CORVALLIS, Ore. – Research at Oregon State University shows that human cells have tremendous power to mechanically change their surroundings, opening the door to new insights on a variety of physiological processes including how cancer spreads.

These irreversible mechanical remodels are different from the chemical changes to the extracellular matrix that cells also induce, and happen much faster – taking place in a few minutes and triggering the chemical remodels, which occur over hours and days.

“Collagen is a major component of our connective tissues,” said OSU biophysicist Bo Sun, co-corresponding author on the study. “Our tissue is constantly changing, and biochemical interactions between cells and the collagen matrix are crucial for maintaining the integrity of living tissue. But cells also interact with the matrix physically – there are pushing forces from membrane protrusions and pulling forces from cell contraction.”

The mechanical changes resulting from those forces had been widely assumed to be reversible – that once the force was released, the matrix would bounce back into its former configuration.

“Those assumptions of small and reversible deformations are now questionable,” Sun said. “Collective contraction between cell clusters may cause large, permanent deformations in the extracellular matrix. We found that a single pair of breast cancer cells can increase the local fiber density of reconstituted collagen matrices by more than 150 percent.”

Sun and collaborators from the OSU College of Science, Rice University and the University of Michigan call the remodeled matrix microstructure between two cells the “collagen bundle.”

“The collagen matrix’s plasticity suggests a new way for cells to interact in tissues,” Sun said. “The collagen bundle from a pair of cells gives microstructural guidance to nearby cells through contact guidance and also creates micromechanical guidance to nearby cells through durotaxis.”

Durotaxis refers to migration in which cells, guided by the structural properties of the extracellular matrix, head toward tissue areas of greater stiffness and density.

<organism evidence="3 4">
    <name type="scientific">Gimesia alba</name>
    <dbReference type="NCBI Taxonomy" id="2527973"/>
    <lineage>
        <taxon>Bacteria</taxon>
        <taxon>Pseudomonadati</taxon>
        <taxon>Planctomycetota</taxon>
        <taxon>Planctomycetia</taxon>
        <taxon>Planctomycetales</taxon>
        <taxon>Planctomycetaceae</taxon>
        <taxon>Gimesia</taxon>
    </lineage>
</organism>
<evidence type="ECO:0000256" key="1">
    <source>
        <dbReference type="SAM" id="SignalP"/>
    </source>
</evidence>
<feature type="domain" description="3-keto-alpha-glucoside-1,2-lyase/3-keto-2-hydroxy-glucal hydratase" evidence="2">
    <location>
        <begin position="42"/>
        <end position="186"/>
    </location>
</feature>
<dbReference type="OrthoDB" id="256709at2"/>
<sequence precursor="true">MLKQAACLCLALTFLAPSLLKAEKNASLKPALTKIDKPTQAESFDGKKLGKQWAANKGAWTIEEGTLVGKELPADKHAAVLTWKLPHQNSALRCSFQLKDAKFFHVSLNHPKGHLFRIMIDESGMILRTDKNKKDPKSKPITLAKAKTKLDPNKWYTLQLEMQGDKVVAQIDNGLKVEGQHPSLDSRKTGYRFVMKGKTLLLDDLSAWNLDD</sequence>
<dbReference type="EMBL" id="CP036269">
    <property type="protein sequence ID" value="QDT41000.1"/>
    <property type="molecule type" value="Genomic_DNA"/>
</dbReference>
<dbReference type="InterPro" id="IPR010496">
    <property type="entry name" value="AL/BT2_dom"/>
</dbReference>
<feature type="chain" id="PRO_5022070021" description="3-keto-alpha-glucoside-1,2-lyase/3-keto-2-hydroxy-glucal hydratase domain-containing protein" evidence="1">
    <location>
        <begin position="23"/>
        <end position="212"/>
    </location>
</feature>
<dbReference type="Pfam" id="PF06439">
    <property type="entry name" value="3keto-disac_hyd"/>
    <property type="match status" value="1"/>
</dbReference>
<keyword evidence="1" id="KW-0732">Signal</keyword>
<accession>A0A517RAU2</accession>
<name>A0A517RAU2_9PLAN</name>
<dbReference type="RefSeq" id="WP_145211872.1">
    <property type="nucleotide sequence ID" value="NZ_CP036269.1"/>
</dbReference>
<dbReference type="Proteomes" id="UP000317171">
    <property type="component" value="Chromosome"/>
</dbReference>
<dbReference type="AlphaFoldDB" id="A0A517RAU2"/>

“Usually a solid tumor is associated with a rigid, densified collagen matrix around it,” Sun said. “One good example is breast cancer, where you can feel a lump because the cancer has solidified a large region around it. This research helps further our basic understanding of the whole process.”

The mechanical remodeling – which occurs without the creation or degradation of any fibers – affects an array of physiological processes from cancer metastasis to wound healing to embryo development, Sun said.

“The mechanical remodeling is an early event that triggers a cascade of amplifying events that lead to the chemical remodeling,” he said. “There are two very simple mechanisms for the plasticity to happen: Fibers and polymers disassociate and reform, or fibers and polymers bundle. In such ways our tissue tries to relax the cancer cell-generated stress, and goes through unrecoverable aging.”

The National Science Foundation supported this research. Findings were published in Nature Communications.

College of Science

About the OSU College of Science:  As one of the largest academic units at OSU, the College of Science has seven departments and 12 pre-professional programs. It provides the basic science courses essential to the education of every OSU student, builds future leaders in science, and its faculty are international leaders in scientific research.

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